Laboratory calibration of the CS655 soil moisture sensor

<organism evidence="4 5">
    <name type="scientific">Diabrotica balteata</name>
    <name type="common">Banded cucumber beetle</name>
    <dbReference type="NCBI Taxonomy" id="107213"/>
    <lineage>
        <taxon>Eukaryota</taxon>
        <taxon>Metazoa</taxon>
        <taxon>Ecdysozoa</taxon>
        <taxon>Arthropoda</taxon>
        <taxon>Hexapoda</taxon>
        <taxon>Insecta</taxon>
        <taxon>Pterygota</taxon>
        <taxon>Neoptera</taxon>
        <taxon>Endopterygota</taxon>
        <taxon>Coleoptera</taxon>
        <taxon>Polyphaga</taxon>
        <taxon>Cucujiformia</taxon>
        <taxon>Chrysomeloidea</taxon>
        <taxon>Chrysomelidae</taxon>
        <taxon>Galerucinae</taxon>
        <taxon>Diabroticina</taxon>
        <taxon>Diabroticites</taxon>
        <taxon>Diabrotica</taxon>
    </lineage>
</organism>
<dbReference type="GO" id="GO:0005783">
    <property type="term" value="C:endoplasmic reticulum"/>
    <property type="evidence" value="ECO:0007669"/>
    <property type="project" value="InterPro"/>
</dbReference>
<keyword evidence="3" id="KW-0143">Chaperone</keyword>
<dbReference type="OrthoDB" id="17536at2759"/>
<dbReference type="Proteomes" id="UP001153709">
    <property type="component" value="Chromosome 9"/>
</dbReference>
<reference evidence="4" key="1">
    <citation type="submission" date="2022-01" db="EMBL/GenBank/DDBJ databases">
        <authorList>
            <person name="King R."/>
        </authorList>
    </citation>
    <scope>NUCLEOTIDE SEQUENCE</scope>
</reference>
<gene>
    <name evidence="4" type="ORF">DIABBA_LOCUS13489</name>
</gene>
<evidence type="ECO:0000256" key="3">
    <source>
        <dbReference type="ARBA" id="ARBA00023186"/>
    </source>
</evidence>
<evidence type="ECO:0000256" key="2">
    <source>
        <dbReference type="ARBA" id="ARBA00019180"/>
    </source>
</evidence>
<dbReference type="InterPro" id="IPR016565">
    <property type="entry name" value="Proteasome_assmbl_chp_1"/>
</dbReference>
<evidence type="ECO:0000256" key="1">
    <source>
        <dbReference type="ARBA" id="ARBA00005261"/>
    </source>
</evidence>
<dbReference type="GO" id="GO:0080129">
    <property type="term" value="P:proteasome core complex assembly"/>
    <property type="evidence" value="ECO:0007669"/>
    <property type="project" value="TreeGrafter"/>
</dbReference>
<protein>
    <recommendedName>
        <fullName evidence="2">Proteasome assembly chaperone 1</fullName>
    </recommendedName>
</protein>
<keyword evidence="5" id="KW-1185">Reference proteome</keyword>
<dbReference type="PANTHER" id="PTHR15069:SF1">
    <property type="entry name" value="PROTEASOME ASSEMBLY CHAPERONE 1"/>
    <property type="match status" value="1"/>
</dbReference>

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Calibration of a frequency domain reflectometer (model CS655, Campbell Scientific, Inc. Logan, UT) is presented using five distinct soil types and three different calibration methods. Frequency domain reflectometers estimate soil water content (SWC) using electromagnetic properties of the surrounding media. Few, if any, sensors directly measure volumetric water content. Instead, a sensor’s output must be converted either by a universal or a user-specific calibration equation. These sensors are used for a variety of applications using a factory-supplied equation with an error of 0.03 m³m⁻³. Soil specific properties such as clay content and salinity can affect their performance in field situations. A site or soil specific calibration can provide more accurate measurements albeit at greater time and expense. For this research, three calibration methods on five central Texas soils were evaluated to determine soil-specific calibration equations. First, a standard calibration method was performed by packing soil cores with soil at progressively higher SWC, inserting the probe vertically, and taking repeated measurements. Next, an upward infiltration method was used to slowly introduce water at the bottom of the soil core performed on soil cores with vertically inserted probes. Lastly, a downward infiltration method was performed by introducing known amounts of water to the top of the soil core with a vertically inserted probe and allowing infiltration and redistribution between subsequent water additions. The data from all three methods were fitted to a third-order polynomial, based on the relationship between the dielectric permittivity and the SWC. Overall, the CS655 performance across all five soils improved from a root mean square error (RMSE) of 0.065 and 0.042 m³m⁻³ using standard and downward calibrations, respectively, to 0.026 and 0.024 m³m⁻³ using a site-wide calibration. Results further indicate that the soil-specific calibration curves provide better fits than the commonly-used Topp’s equation, and that the coefficients in the soil-specific curve differ significantly (p<0.05). The research presented here improves our understanding of the CS655 sensor, and the calibration curve needed to improve field-based measurements currently occurring across the Texas Soil Observation Network.